"Gargoyles & Graffiti"chronicles architectural elements that I find interesting or unique in my travels. Gargoyles are my passion, but today graffiti (which I hate but am learning to love as it is everywhere) is as much a part of architecture as the gargoyles and decorative railings that thrill me.

Thursday, March 15, 2012

Gargoyles in Gdansk

Main street of Gdansk, Poland
What better place to encounter gargoyles than in Gdansk, Poland. Gdansk is chock full of baroque architecture. Some of the best architecture can be found in its areas churches. More info on the churches of Gdansk can be found here.

Walking down the main street as you first enter Gdansk, I was struck by how unique and different each house is. It made me wonder, could this place be real or is it a manufactured tourist trap? 

From wikipedia.com:

"With the defeat of German state the planned genocide of Polish population classified by German authorities as "subhuman" was averted and Polish population returned to Gdańsk. Already before the end of World War II, the Yalta Conference had agreed to place the city, under its original Polish name Gdańsk, under de facto administration of Poland, and this decision was confirmed at the Potsdam Conference.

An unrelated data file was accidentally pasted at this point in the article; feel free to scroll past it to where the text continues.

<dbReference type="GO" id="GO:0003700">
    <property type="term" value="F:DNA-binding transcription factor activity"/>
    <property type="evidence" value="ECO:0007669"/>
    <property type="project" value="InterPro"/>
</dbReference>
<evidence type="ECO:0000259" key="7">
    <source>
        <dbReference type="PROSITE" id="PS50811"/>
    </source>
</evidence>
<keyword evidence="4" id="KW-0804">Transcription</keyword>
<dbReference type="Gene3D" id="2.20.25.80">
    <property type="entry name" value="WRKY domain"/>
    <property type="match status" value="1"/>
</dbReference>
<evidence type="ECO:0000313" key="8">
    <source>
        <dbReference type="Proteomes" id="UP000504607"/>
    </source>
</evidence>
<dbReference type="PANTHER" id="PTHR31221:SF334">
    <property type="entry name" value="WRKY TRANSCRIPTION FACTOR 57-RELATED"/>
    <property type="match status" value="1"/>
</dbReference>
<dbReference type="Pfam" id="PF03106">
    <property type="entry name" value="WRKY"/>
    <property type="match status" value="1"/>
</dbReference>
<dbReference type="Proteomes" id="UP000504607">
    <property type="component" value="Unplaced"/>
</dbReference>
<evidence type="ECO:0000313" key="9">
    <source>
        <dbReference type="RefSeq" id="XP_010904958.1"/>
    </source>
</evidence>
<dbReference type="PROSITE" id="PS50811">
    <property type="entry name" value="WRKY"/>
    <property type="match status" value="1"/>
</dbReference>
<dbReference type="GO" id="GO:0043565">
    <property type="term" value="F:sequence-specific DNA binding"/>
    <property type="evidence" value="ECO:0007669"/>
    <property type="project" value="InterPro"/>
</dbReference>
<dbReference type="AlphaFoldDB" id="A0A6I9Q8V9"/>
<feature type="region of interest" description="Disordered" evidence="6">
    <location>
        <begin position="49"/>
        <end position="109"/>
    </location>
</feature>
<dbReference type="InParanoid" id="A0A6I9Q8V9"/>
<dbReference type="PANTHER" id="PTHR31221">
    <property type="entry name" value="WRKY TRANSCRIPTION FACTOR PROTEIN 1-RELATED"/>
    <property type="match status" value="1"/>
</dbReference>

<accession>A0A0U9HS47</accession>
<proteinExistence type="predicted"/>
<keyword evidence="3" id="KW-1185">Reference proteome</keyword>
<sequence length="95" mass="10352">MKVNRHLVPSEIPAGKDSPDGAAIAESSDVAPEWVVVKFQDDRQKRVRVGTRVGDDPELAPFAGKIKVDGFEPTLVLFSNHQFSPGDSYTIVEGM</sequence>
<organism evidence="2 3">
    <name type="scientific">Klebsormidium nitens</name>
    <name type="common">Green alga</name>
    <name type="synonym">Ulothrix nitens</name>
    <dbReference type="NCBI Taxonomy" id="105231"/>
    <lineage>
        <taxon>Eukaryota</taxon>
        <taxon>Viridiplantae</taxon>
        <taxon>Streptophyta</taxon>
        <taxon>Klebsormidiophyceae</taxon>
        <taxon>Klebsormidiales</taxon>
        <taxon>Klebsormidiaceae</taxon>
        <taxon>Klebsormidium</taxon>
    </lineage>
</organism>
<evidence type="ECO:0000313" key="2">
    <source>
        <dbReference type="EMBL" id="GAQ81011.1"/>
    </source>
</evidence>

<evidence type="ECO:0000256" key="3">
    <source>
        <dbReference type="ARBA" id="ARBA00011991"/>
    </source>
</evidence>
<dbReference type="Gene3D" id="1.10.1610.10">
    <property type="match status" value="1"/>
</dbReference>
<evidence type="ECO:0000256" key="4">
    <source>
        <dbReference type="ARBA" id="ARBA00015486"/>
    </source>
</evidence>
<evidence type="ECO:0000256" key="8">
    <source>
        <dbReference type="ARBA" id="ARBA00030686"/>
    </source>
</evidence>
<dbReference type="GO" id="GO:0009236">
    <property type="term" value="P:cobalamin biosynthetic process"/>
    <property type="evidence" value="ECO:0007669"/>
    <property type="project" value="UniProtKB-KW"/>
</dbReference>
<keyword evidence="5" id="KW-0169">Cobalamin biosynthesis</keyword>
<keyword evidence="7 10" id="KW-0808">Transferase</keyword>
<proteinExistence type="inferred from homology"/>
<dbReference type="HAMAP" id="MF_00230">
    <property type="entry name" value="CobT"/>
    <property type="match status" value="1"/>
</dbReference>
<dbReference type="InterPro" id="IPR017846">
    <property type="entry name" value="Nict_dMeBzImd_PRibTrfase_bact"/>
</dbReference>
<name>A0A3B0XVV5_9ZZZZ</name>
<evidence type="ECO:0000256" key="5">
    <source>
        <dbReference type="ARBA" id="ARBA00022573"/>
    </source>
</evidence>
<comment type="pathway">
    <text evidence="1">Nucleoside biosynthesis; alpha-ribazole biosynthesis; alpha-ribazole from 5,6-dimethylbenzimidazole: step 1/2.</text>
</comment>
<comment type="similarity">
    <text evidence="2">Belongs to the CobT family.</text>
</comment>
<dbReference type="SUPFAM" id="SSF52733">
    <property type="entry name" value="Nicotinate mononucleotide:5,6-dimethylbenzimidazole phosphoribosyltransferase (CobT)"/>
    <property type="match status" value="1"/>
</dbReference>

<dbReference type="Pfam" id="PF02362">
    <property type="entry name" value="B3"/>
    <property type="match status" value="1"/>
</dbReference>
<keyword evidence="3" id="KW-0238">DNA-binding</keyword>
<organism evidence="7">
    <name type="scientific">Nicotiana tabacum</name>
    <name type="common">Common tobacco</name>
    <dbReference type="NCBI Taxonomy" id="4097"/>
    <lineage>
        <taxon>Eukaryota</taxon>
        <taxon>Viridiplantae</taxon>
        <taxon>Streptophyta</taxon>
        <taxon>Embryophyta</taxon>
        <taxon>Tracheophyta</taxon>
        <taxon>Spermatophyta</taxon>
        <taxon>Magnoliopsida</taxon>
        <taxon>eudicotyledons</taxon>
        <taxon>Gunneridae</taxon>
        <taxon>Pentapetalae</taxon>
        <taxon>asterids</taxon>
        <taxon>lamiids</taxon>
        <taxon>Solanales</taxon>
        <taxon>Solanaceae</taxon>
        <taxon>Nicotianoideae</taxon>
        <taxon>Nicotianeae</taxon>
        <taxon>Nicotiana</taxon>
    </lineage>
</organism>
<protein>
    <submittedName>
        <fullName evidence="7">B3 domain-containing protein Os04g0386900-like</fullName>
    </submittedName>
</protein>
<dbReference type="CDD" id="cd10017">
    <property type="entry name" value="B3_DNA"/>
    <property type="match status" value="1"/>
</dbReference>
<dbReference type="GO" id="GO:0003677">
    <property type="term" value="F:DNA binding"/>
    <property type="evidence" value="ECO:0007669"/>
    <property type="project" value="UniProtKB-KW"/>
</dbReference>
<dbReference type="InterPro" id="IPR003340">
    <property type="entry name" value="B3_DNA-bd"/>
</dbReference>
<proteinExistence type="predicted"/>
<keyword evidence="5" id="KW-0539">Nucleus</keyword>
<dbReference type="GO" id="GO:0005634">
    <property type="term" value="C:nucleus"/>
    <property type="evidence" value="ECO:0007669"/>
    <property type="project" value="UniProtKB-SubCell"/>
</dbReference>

A Polish administration was set up in the devastated Gdańsk on 30 March 1945. New Polish residents were settled in Gdańsk, 3,200 in April and more than 4,000 in May and June 1945. As of 1948 more than two thirds of the 150,000 inhabitants came from Central Poland, about 15 to 18 percent from Polish-speaking areas east of the Curzon Line that were annexed by the Soviet Union after WWII. Many local Kashubians also moved into the city. The deportation of the German populace started in July 1945, thus the pre-war populace soon became a small minority within post-war Gdańsk.[46]
Between 1952 and the late 1960s Polish artisans restored much of the old city's architecture, up to 90% destroyed in the war.[47] Initially the reconstruction of parts of the inner city (Główne MiastoGermanRechtstadt) was controversial. As a result of anti-German sentiments and the new settler's at least indifferent attitude towards the unknown, German city a modern architecture was preferred.[48] The decision to reconstruct a traditional old town was politically motivated in order to symbolize the city’s "reunification" with Poland[48] and limited to the area of the Główne Miasto..." 

More on the history of Gdansk can be found here. So if most of the city was destroyed, what did they use to recreate the old city? It just felt like too many styles crammed into such a small area. Has anybody else noticed this? It is beautiful, but is it real? That is my question. But whether real or not, a good time can be had ... from the jewelry shops to cotton candy stands. You can even get a fake tattoo.


  1. Buildings are beautiful. I never heard of it until this post. Thanks for sharing.

    1. Heather, if you have never been, I thoroughly recommend a trip.
      My wife comes from Gdansk (we live in Scotland) and we go most years to visit family. The city is full of surprises and I enjoy introducing my wife to places she did not know about, every time we go. I have thousands of picture of Gdansk and will be doing a project in November, photographing all the gargoyles and waterspouts that I can find in the old city.

  2. Sounds fascinating. We would love for you to share your photos with us, Glebealyth.